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Battle burning for pot shops in Cathedral City

Medical marijuana is big business and can be very competitive, especially in areas that are just starting to allow pot shops.

The Cathedral City Council recently allowed three medical marijuana dispensaries to be licensed in the city.

The first one to receive a license is Green Cross Phama owned by Maria Scagliotti. Documents from the state of California show that a business Scagliotti owns in Eagle Rock in suspension for failure to pay taxes in 2014.

Nicholas Hughes wants to open his own pot shop, Cathedral City Care Collective, and thinks Scagliotti shouldn’t be allowed to open her’s.

“In the ordinance it says if you were ever convicted of a crime of moral turpitude that you would not be eligible and she has made it this far after being convicted for burglary and forgery, even though that was expunged, we now we have tax problems,” says Hughes.

Scagliotti claims to know nothing about the documents and saw them for the first time today when we knocked on her door. She also claims Hughes just wants her out of the way so he can open up his pot shop.

The building for Green Cross Phama is 800 feet away from the building that would hold Cathedral City Care Collective. The ordinance requires all medical marijuana dispensaries be at least 1000 feet apart.

“When we opened it up for applications they filled out the application and went out and got leases on there business then they submitted those, so no one knew where the other one was going to be,” says Greg Pettis, Mayor Pro-tem for Cathedral City.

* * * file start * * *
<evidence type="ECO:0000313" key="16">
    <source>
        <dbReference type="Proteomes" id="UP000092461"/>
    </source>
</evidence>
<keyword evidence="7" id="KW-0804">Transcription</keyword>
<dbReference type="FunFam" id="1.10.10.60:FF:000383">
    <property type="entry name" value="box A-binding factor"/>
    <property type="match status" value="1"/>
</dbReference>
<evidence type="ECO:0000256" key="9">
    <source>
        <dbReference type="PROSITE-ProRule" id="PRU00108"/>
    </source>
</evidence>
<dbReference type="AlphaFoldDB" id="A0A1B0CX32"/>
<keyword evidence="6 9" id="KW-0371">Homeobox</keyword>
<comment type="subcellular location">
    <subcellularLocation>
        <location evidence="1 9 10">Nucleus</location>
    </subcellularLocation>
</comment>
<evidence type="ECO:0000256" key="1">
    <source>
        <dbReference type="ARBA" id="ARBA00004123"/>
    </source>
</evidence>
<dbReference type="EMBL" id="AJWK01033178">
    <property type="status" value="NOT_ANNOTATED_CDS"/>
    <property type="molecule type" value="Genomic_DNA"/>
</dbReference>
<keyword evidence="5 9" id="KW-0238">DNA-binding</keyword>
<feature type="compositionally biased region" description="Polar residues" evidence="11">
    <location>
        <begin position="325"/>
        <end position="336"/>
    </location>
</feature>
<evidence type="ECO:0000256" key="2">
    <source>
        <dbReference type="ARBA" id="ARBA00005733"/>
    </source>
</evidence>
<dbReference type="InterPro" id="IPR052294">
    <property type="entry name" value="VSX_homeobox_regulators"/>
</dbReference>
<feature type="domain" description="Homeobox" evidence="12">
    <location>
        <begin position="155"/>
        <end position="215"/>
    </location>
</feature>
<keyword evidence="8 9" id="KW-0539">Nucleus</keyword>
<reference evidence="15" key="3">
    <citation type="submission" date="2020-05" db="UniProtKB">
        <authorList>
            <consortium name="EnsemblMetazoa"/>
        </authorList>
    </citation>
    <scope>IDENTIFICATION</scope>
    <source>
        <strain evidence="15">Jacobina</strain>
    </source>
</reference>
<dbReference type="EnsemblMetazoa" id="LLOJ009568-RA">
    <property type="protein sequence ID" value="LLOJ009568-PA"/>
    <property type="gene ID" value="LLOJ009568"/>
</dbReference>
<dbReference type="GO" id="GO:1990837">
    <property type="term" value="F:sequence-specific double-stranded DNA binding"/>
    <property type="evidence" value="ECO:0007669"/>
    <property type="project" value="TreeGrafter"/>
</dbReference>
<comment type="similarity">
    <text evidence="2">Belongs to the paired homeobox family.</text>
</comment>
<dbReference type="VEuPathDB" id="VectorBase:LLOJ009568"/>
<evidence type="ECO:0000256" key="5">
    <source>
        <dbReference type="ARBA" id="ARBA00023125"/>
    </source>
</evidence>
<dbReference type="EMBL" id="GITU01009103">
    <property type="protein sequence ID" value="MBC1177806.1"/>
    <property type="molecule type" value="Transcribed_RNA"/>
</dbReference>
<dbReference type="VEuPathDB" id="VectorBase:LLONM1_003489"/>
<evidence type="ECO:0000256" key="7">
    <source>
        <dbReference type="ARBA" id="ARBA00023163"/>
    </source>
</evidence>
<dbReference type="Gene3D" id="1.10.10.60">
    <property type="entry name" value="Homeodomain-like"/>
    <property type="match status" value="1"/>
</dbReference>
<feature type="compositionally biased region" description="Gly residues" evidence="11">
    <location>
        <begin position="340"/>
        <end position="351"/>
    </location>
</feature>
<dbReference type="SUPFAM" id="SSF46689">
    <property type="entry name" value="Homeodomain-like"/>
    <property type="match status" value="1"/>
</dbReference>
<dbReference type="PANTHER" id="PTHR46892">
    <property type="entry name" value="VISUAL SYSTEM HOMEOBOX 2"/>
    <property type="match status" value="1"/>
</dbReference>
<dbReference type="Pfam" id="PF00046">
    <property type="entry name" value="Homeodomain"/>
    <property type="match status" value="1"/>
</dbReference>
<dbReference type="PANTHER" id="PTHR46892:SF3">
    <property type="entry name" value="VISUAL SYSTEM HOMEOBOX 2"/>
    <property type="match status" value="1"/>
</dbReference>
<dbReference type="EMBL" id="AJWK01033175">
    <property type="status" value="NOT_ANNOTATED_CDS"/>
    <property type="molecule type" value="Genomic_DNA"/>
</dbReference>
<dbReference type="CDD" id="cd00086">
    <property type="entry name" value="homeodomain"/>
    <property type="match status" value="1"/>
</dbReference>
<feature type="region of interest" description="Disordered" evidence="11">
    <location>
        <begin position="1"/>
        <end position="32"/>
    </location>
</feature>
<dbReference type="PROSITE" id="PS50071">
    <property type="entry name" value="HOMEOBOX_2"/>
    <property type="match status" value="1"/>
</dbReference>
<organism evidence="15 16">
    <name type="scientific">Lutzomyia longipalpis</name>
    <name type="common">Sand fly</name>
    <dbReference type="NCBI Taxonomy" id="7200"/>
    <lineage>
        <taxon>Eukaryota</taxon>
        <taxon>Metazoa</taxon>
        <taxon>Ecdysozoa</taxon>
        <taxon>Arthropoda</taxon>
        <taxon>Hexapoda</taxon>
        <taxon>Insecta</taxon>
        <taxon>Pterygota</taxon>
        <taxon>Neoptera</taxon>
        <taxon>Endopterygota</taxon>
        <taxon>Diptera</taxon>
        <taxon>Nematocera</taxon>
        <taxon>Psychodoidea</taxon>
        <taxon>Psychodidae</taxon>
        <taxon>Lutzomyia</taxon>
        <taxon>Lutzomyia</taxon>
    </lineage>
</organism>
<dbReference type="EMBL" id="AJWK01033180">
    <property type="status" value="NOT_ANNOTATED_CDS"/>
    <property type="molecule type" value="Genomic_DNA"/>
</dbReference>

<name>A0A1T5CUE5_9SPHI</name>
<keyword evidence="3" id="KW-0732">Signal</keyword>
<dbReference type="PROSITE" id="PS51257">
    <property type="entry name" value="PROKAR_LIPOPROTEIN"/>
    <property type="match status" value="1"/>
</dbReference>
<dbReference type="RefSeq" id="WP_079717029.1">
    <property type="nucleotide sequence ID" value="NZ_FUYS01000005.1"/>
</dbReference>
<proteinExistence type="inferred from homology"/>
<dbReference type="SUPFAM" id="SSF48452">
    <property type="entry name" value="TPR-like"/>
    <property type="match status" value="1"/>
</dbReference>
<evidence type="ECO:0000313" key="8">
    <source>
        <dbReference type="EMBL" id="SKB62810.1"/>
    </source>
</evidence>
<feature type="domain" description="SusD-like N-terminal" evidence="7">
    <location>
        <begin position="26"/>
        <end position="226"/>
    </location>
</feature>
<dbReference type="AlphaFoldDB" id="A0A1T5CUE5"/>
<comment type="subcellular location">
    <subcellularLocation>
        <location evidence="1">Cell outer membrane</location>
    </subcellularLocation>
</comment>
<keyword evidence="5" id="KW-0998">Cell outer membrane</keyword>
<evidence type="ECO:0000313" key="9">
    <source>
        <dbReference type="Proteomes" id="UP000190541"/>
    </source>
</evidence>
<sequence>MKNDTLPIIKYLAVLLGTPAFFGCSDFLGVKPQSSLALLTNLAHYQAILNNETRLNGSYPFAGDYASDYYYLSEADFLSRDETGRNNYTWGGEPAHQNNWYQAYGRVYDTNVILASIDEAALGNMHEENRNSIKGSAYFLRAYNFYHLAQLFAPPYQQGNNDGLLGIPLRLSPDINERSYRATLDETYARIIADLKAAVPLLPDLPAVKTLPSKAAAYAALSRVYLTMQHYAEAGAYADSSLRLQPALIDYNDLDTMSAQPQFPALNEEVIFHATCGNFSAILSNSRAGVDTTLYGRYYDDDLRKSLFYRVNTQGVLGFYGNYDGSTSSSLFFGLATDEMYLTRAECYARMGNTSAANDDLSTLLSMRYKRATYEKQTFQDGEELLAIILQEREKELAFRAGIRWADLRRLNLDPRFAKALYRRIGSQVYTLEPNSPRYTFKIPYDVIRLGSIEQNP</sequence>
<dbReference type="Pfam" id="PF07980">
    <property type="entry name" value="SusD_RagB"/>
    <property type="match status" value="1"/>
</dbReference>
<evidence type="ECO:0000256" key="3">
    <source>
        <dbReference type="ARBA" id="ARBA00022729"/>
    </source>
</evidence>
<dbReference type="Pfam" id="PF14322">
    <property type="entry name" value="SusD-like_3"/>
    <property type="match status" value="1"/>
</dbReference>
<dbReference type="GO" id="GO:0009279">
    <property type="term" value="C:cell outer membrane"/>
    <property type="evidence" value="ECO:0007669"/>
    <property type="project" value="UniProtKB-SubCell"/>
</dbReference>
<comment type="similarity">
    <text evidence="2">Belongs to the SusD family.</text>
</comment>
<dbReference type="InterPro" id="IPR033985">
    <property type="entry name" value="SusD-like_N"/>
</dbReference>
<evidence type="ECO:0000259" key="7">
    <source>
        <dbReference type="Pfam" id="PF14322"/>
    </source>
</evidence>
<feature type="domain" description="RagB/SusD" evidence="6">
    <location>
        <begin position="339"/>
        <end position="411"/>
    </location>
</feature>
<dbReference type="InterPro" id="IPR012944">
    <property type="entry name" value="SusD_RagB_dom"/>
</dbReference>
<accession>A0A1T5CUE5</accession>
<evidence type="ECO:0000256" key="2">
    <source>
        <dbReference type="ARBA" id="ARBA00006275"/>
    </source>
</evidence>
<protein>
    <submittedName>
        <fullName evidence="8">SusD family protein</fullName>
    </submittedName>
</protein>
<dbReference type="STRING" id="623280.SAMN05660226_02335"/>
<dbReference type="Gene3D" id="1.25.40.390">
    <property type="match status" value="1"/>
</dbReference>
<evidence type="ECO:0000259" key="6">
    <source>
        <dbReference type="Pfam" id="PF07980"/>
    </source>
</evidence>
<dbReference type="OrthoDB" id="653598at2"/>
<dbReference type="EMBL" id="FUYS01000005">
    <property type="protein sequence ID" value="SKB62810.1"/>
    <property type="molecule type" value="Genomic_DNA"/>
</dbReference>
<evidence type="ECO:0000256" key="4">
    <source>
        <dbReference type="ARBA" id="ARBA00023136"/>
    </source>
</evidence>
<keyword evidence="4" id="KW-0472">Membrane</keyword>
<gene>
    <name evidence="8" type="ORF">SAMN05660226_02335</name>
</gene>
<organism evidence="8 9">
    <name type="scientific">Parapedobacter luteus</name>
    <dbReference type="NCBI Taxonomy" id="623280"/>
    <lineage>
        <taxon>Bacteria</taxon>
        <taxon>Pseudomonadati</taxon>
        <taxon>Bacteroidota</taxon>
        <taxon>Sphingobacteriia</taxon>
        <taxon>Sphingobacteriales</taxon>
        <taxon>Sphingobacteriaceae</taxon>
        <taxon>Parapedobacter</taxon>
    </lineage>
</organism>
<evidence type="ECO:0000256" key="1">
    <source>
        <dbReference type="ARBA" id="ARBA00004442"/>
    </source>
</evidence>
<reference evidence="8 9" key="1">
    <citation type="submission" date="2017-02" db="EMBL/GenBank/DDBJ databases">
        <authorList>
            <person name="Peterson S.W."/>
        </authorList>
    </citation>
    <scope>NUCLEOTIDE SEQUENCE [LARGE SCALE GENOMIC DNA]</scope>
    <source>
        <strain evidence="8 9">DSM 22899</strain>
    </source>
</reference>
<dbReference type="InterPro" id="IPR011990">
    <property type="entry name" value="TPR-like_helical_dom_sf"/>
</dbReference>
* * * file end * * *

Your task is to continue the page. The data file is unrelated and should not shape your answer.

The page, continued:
Members of the Cathedral City Council say they are not worried about collecting taxes from medical marijuana dispensaries.

“We don’t allow cash sales so the only way that they are going to be able to do any transactions is going to be through special kiosks, which will immediately takes the tax revenue out and submits it to both the city and the state,” says Pettis.

The city is also not concerned with items that have been expunged from Scagliotti’s criminal record.

“It is that this is an item that has been expunged and this has expired many years ago. It wasn’t anything current,” says Pettis.

Hughes still believes medical marijuana patients could be at risk by going to Scagliotti’s dispensary.

“I believe that the handling of medical records should not be handled by someone who has crimes of moral turpitude, who has forgery convictions,” says Hughes.

Cathedral City officials say they have no plans to take away the license from Scagliotti.

“They have not opened and we are waiting on them. They will have to come in if they want to make any improvements to the building that they are in they will have to go through the building department,” says Pettis.


KESQ News Team


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